Fermenting Chicken Feed with Molasses

Molasses is a syrupy byproduct of sugar extractions from cane sugar and beets. It’s dark and sweet and comes in several different varieties.

Blackstrap molasses, the result of the third boiling process, contains the most vitamins and minerals, which is why it’s used with fermented chicken feed.

If you’re new to chicken feed fermentation, you might be unsure about using molasses in this process. In this article, I’ll cover all the bases regarding fermenting chicken feed with molasses, including all the significant benefits of this combination and some areas that require more attention.

jar of molasses with spoon

How Does Molasses Affect Chicken Feed Fermentation?

When molasses ferments, yeast sugar is consumed, and the byproduct contains alcohol and often gases. For this reason, the molasses doesn’t ferment with the chicken feed, but it’s added right before the feeding.

The fermented chicken feed already has numerous health benefits. If you add high-quality blackstrap molasses, it makes it even more nutritionally rich. Poultry farmers prepare their fermented chicken feed by adding water to pellets, whole grain, or other standard chicken feed and leave it for up to three days to ferment.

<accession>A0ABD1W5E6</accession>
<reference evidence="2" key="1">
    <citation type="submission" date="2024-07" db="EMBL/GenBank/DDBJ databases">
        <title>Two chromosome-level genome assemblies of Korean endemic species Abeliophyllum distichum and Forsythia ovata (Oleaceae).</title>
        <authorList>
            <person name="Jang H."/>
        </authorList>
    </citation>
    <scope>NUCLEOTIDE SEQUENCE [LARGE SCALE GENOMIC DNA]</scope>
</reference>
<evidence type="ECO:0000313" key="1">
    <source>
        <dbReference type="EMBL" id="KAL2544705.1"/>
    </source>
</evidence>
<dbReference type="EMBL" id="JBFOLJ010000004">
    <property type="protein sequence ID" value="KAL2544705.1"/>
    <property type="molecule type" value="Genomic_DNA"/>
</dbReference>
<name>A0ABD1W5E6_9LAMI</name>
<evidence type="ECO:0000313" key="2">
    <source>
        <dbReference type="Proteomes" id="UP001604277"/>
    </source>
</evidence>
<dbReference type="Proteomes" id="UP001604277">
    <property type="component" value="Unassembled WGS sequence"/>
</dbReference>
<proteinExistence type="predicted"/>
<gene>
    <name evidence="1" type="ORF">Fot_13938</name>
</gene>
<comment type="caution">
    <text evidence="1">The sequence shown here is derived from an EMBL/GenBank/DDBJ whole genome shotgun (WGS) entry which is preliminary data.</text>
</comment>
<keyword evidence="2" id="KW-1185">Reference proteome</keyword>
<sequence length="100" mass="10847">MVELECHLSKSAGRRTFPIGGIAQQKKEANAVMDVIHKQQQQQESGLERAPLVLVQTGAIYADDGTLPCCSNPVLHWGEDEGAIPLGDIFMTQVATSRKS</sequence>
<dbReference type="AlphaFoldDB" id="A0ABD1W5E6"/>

When it’s ready, depending on the fermented feed’s quantity, they’ll add several tablespoons of molasses and stir it gently. The goal is to add the molasses just before the feeding time and not let it sit too long in the fermented feed.

Will Molasses Hurt Chickens?

If you’re wary of incorporating blackstrap molasses into your chickens’ diet because you heard that it’s harmful, let’s put your mind at ease.

The most common issue with using molasses with fermented chicken feed is that it could cause diarrhea. However, this can only happen if you give a high dose of molasses to the chickens.

The key is not to overdo it. Another crucial factor in avoiding diarrhea is to use molasses with fermented feed for adult chickens and those laying eggs.

Something that novice chicken owners might question is whether the sweetness of molasses will cause harm to the chickens.

While it’s true that blackstrap molasses will add some sweetness to the fermented chicken feed, this variant of the molasses is the least sweet of them all.

Compared to blackstrap molasses, light and medium molasses are sweeter and less nutritional. Even though blackstrap molasses has a deeper and somewhat spicy flavor, it will add more palatability to fermented chicken feed.

Benefits of Molasses for Chickens

In moderation, molasses is an excellent supplement for your chicken feed. It contains high levels of calcium, iron, potassium, and magnesium.

chicken feed on chicken feed on ground

It’s also a fantastic energy source, which is why it’s used as a binder for many livestock types. Let’s go over some of the reasons why having a bottle of blackstrap molasses on hand is great if you have chickens.

Flushes Out the Toxins

If your chickens are free-range, they may eat something that could poison them or cause an intestinal issue of some kind.